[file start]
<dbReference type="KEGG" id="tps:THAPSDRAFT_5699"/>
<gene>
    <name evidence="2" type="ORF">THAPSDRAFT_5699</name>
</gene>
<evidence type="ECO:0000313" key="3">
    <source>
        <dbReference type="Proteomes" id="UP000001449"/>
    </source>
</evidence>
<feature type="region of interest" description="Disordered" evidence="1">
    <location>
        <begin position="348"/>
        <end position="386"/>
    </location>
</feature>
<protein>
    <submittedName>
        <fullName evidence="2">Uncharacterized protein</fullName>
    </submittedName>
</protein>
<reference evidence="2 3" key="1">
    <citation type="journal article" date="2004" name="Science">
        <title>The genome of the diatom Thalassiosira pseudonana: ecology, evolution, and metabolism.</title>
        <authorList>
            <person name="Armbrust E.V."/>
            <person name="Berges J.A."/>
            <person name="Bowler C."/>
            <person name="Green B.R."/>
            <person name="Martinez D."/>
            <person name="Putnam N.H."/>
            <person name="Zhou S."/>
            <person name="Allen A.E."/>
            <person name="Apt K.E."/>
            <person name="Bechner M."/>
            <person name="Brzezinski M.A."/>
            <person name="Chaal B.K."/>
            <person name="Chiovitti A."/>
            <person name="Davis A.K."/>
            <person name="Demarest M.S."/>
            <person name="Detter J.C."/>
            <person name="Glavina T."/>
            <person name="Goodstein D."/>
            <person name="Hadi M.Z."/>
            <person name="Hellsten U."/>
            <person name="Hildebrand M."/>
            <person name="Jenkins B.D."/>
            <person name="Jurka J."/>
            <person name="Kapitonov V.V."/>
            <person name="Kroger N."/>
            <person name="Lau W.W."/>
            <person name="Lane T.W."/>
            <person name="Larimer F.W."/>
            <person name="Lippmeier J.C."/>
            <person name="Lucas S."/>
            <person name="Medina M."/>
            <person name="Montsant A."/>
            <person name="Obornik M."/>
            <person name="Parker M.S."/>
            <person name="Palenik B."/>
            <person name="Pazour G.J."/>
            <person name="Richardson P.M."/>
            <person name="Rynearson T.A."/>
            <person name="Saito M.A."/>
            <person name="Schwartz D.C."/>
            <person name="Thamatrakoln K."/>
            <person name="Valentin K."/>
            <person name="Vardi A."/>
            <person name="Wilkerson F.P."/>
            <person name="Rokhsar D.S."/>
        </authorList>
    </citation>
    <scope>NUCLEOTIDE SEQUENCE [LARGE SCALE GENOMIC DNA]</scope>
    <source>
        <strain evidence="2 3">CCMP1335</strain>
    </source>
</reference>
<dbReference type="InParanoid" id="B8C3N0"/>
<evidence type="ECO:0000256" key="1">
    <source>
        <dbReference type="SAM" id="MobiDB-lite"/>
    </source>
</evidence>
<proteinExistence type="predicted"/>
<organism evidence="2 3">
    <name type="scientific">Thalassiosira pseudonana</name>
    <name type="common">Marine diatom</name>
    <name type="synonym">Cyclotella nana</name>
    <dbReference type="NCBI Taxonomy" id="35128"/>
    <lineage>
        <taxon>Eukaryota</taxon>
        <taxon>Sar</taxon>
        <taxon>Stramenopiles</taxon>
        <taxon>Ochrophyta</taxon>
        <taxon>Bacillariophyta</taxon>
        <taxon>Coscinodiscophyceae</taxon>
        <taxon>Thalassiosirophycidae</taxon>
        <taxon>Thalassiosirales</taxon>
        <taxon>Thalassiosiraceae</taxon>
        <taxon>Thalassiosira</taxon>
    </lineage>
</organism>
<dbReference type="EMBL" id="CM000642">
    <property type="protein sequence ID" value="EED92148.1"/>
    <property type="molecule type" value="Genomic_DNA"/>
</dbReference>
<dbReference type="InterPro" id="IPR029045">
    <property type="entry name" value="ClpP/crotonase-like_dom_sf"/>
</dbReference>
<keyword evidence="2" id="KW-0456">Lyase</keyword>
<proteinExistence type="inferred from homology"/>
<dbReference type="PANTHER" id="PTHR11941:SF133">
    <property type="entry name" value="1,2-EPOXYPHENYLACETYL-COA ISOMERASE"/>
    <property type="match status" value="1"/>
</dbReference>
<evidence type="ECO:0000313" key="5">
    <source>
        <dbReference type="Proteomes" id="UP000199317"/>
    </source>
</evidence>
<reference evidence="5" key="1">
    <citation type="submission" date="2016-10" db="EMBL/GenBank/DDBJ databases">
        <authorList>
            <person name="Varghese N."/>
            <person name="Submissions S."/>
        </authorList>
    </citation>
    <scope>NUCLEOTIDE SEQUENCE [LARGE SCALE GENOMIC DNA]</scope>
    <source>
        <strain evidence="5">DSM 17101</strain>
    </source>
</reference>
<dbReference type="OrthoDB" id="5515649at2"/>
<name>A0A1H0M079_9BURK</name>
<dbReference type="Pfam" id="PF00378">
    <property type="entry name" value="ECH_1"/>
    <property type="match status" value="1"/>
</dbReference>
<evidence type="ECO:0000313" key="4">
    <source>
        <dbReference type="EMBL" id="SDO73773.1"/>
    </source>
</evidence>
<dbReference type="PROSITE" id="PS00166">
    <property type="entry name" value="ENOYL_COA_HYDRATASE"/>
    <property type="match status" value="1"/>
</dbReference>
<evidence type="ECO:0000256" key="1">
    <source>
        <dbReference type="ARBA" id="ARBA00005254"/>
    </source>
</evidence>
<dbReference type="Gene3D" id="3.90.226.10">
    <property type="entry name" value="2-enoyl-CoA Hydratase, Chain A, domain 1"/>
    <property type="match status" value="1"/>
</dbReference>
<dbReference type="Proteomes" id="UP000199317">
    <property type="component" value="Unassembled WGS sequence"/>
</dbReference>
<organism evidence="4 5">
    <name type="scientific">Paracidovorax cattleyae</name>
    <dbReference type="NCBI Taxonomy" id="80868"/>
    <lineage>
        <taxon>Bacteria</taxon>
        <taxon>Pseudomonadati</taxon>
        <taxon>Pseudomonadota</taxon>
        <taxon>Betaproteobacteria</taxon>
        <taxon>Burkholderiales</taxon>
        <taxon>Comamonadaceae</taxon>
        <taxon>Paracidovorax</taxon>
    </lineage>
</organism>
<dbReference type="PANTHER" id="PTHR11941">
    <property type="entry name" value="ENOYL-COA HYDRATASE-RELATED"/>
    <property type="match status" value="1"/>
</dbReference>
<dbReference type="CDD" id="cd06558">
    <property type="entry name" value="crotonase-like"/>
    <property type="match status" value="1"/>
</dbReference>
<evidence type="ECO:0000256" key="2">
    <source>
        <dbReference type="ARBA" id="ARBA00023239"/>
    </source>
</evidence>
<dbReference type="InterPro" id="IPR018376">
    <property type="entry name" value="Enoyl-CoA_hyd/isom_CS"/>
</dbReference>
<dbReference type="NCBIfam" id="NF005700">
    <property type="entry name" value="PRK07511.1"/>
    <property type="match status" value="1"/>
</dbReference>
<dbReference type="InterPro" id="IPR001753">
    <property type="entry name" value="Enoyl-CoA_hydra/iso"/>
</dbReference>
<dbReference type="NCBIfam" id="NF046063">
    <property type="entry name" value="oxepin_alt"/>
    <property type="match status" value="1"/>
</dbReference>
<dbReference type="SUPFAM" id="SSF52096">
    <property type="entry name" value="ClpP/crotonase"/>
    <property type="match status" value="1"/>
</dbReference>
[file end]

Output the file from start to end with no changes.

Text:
<dbReference type="KEGG" id="tps:THAPSDRAFT_5699"/>
<gene>
    <name evidence="2" type="ORF">THAPSDRAFT_5699</name>
</gene>
<evidence type="ECO:0000313" key="3">
    <source>
        <dbReference type="Proteomes" id="UP000001449"/>
    </source>
</evidence>
<feature type="region of interest" description="Disordered" evidence="1">
    <location>
        <begin position="348"/>
        <end position="386"/>
    </location>
</feature>
<protein>
    <submittedName>
        <fullName evidence="2">Uncharacterized protein</fullName>
    </submittedName>
</protein>
<reference evidence="2 3" key="1">
    <citation type="journal article" date="2004" name="Science">
        <title>The genome of the diatom Thalassiosira pseudonana: ecology, evolution, and metabolism.</title>
        <authorList>
            <person name="Armbrust E.V."/>
            <person name="Berges J.A."/>
            <person name="Bowler C."/>
            <person name="Green B.R."/>
            <person name="Martinez D."/>
            <person name="Putnam N.H."/>
            <person name="Zhou S."/>
            <person name="Allen A.E."/>
            <person name="Apt K.E."/>
            <person name="Bechner M."/>
            <person name="Brzezinski M.A."/>
            <person name="Chaal B.K."/>
            <person name="Chiovitti A."/>
            <person name="Davis A.K."/>
            <person name="Demarest M.S."/>
            <person name="Detter J.C."/>
            <person name="Glavina T."/>
            <person name="Goodstein D."/>
            <person name="Hadi M.Z."/>
            <person name="Hellsten U."/>
            <person name="Hildebrand M."/>
            <person name="Jenkins B.D."/>
            <person name="Jurka J."/>
            <person name="Kapitonov V.V."/>
            <person name="Kroger N."/>
            <person name="Lau W.W."/>
            <person name="Lane T.W."/>
            <person name="Larimer F.W."/>
            <person name="Lippmeier J.C."/>
            <person name="Lucas S."/>
            <person name="Medina M."/>
            <person name="Montsant A."/>
            <person name="Obornik M."/>
            <person name="Parker M.S."/>
            <person name="Palenik B."/>
            <person name="Pazour G.J."/>
            <person name="Richardson P.M."/>
            <person name="Rynearson T.A."/>
            <person name="Saito M.A."/>
            <person name="Schwartz D.C."/>
            <person name="Thamatrakoln K."/>
            <person name="Valentin K."/>
            <person name="Vardi A."/>
            <person name="Wilkerson F.P."/>
            <person name="Rokhsar D.S."/>
        </authorList>
    </citation>
    <scope>NUCLEOTIDE SEQUENCE [LARGE SCALE GENOMIC DNA]</scope>
    <source>
        <strain evidence="2 3">CCMP1335</strain>
    </source>
</reference>
<dbReference type="InParanoid" id="B8C3N0"/>
<evidence type="ECO:0000256" key="1">
    <source>
        <dbReference type="SAM" id="MobiDB-lite"/>
    </source>
</evidence>
<proteinExistence type="predicted"/>
<organism evidence="2 3">
    <name type="scientific">Thalassiosira pseudonana</name>
    <name type="common">Marine diatom</name>
    <name type="synonym">Cyclotella nana</name>
    <dbReference type="NCBI Taxonomy" id="35128"/>
    <lineage>
        <taxon>Eukaryota</taxon>
        <taxon>Sar</taxon>
        <taxon>Stramenopiles</taxon>
        <taxon>Ochrophyta</taxon>
        <taxon>Bacillariophyta</taxon>
        <taxon>Coscinodiscophyceae</taxon>
        <taxon>Thalassiosirophycidae</taxon>
        <taxon>Thalassiosirales</taxon>
        <taxon>Thalassiosiraceae</taxon>
        <taxon>Thalassiosira</taxon>
    </lineage>
</organism>
<dbReference type="EMBL" id="CM000642">
    <property type="protein sequence ID" value="EED92148.1"/>
    <property type="molecule type" value="Genomic_DNA"/>
</dbReference>
<dbReference type="InterPro" id="IPR029045">
    <property type="entry name" value="ClpP/crotonase-like_dom_sf"/>
</dbReference>
<keyword evidence="2" id="KW-0456">Lyase</keyword>
<proteinExistence type="inferred from homology"/>
<dbReference type="PANTHER" id="PTHR11941:SF133">
    <property type="entry name" value="1,2-EPOXYPHENYLACETYL-COA ISOMERASE"/>
    <property type="match status" value="1"/>
</dbReference>
<evidence type="ECO:0000313" key="5">
    <source>
        <dbReference type="Proteomes" id="UP000199317"/>
    </source>
</evidence>
<reference evidence="5" key="1">
    <citation type="submission" date="2016-10" db="EMBL/GenBank/DDBJ databases">
        <authorList>
            <person name="Varghese N."/>
            <person name="Submissions S."/>
        </authorList>
    </citation>
    <scope>NUCLEOTIDE SEQUENCE [LARGE SCALE GENOMIC DNA]</scope>
    <source>
        <strain evidence="5">DSM 17101</strain>
    </source>
</reference>
<dbReference type="OrthoDB" id="5515649at2"/>
<name>A0A1H0M079_9BURK</name>
<dbReference type="Pfam" id="PF00378">
    <property type="entry name" value="ECH_1"/>
    <property type="match status" value="1"/>
</dbReference>
<evidence type="ECO:0000313" key="4">
    <source>
        <dbReference type="EMBL" id="SDO73773.1"/>
    </source>
</evidence>
<dbReference type="PROSITE" id="PS00166">
    <property type="entry name" value="ENOYL_COA_HYDRATASE"/>
    <property type="match status" value="1"/>
</dbReference>
<evidence type="ECO:0000256" key="1">
    <source>
        <dbReference type="ARBA" id="ARBA00005254"/>
    </source>
</evidence>
<dbReference type="Gene3D" id="3.90.226.10">
    <property type="entry name" value="2-enoyl-CoA Hydratase, Chain A, domain 1"/>
    <property type="match status" value="1"/>
</dbReference>
<dbReference type="Proteomes" id="UP000199317">
    <property type="component" value="Unassembled WGS sequence"/>
</dbReference>
<organism evidence="4 5">
    <name type="scientific">Paracidovorax cattleyae</name>
    <dbReference type="NCBI Taxonomy" id="80868"/>
    <lineage>
        <taxon>Bacteria</taxon>
        <taxon>Pseudomonadati</taxon>
        <taxon>Pseudomonadota</taxon>
        <taxon>Betaproteobacteria</taxon>
        <taxon>Burkholderiales</taxon>
        <taxon>Comamonadaceae</taxon>
        <taxon>Paracidovorax</taxon>
    </lineage>
</organism>
<dbReference type="PANTHER" id="PTHR11941">
    <property type="entry name" value="ENOYL-COA HYDRATASE-RELATED"/>
    <property type="match status" value="1"/>
</dbReference>
<dbReference type="CDD" id="cd06558">
    <property type="entry name" value="crotonase-like"/>
    <property type="match status" value="1"/>
</dbReference>
<evidence type="ECO:0000256" key="2">
    <source>
        <dbReference type="ARBA" id="ARBA00023239"/>
    </source>
</evidence>
<dbReference type="InterPro" id="IPR018376">
    <property type="entry name" value="Enoyl-CoA_hyd/isom_CS"/>
</dbReference>
<dbReference type="NCBIfam" id="NF005700">
    <property type="entry name" value="PRK07511.1"/>
    <property type="match status" value="1"/>
</dbReference>
<dbReference type="InterPro" id="IPR001753">
    <property type="entry name" value="Enoyl-CoA_hydra/iso"/>
</dbReference>
<dbReference type="NCBIfam" id="NF046063">
    <property type="entry name" value="oxepin_alt"/>
    <property type="match status" value="1"/>
</dbReference>
<dbReference type="SUPFAM" id="SSF52096">
    <property type="entry name" value="ClpP/crotonase"/>
    <property type="match status" value="1"/>
</dbReference>